When a segment of the supply chain becomes unreliable, the whole chain is adversely affected. Rail delays during transfer, which the trucking industry does not have to contend with, include missed connections between railroads, delays in unloading a train, an inability to get the desired unit on the first train out and locating miss-parked commodities at the terminal. Supply chains react to these delays by building an extra day and increasing the cost of the commodity. Presently in most terminals (goods sheds) trains have to wait for the goods to be unloaded into the trucks and vice versa, which leads to overall traffic congestion and also affects passenger train movement.

 

 

The author has designed conveyor layouts and the operational framework for such an Automated Freight Management System (AFMS). The concept was acknowledged by some global experts at the World Conference on Transport Research held at IIT Bombay (Mumbai) in May 2019. Conveyors can be configured in any number of lanes and levels and can be operated independently or as part of a complete automation system. They can be flexible, custom designed to handle specific commodities and heterogeneous goods, within a certain range of variations. They can be designed to handle uniform packages of cement, grains, fertilizers and non-uniform packages of e-commerce, fast moving consumer goods (FMGC), pharmaceuticals, fruits and vegetables, electronics. Given the present threat of nCOVID-19 the proposed system will also minimize the need of human interaction in godowns and can also eliminate the need of godowns and warehouses in some cases.

 

 

The conveyor belt loading/unloading operations will allow efficient running of multi-point trains, train to train transfers. Another advantage of adding AFMS enabled IFT is that it allows trucks and trains to operate independently and lowers truck turn time thereby eliminating terminal congestion and diesel emissions problems. The AFMS enabled conveyor belt system will be able to make up time at terminal stage of the operation. Trains that arrive late can be unloaded and loaded in order that they then leave again on time. This kind of flexibility ensures that both up and down the supply chain, logistics partners are not adversely affected by a delay to rail running times either inbound or outbound to an IFT. Faster turn round time of wagons and automated transfer ensures trucks and wagons are back on the road and rail in a timely fashion, reducing the total number required in the fleet and aiding operational efficiency. Post Covid-19, there lays an opportunity for IR to tie up with trucking companies and India Post to offer complete logistics solutions. AFMS facilitates diversification of goods carried for revenue generation from multiple customer segments. AFMS enabled Integrated Freight Terminals will be at a competitively advantageous position of a unique selling proposition (USP), since some specific services can be offered which can only be copied by the competitors (roadways and airways or other terminal operators) with great difficulty.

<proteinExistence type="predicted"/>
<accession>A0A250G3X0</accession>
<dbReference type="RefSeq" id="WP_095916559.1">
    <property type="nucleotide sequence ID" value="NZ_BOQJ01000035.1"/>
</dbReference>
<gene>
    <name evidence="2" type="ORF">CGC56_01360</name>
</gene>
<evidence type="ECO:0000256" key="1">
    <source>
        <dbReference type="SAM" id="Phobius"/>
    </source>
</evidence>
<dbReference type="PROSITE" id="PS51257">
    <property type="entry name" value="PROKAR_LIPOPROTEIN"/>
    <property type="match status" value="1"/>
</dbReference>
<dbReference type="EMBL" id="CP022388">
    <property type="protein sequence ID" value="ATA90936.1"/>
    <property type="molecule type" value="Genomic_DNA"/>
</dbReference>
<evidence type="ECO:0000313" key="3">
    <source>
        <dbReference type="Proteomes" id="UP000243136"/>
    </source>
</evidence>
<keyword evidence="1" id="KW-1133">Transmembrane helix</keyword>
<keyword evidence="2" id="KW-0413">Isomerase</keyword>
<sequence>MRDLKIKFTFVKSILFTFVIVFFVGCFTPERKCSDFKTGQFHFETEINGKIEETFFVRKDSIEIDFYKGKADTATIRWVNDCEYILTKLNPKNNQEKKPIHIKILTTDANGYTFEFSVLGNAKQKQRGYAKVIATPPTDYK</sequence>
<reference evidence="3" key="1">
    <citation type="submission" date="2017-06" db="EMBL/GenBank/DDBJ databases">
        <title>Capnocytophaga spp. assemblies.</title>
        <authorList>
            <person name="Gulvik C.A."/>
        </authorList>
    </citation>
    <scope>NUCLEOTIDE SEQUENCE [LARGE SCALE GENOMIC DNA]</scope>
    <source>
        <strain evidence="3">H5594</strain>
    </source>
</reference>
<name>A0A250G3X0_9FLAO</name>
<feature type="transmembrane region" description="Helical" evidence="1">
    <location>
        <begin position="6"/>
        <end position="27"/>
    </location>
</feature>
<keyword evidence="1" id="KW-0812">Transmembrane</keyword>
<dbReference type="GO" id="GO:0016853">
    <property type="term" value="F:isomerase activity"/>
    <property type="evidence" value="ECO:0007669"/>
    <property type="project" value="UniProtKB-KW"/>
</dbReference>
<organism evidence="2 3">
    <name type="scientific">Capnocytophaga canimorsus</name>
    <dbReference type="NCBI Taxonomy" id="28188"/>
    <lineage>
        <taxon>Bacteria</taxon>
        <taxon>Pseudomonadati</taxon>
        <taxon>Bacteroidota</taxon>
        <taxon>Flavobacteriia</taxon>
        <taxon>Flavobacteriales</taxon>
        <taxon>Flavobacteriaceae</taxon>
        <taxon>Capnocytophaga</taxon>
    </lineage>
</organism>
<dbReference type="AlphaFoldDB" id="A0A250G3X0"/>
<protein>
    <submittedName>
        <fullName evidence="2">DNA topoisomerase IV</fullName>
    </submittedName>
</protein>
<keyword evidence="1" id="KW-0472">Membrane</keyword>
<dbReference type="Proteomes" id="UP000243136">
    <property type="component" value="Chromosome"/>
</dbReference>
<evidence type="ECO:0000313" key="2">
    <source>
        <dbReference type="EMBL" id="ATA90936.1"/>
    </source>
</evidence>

Covid-19 made Indian Railways change traditional traffic routes, wherever required to aggregate small parcels and operate parcel cargo trains for transporting critical medical equipment and food commodities. This shows a way forward for IR to bring in flexibility in freight operations. With average freight speeds set to more than double on the dedicated freight corridors, Indian Railway stands on the verge of unprecedented opportunities, towards customer service, the likes of which it had never experienced before in its 167-year old history, of serving customers at very high velocities through Automated Freight Management Systems enabled Integrated Freight Terminals. Moreover, faster freight service means faster turnover and return on investment. India's dream of becoming a manufacturing hub to the world may well remain a dream if the logistics infrastructure does not keep pace with the growth in other sectors in order to enhance the country's existing cost arbitrage.

 

 (The author is an independent researcher and member of World Conference on Transport Research Society. The views expressed in the article are his own.)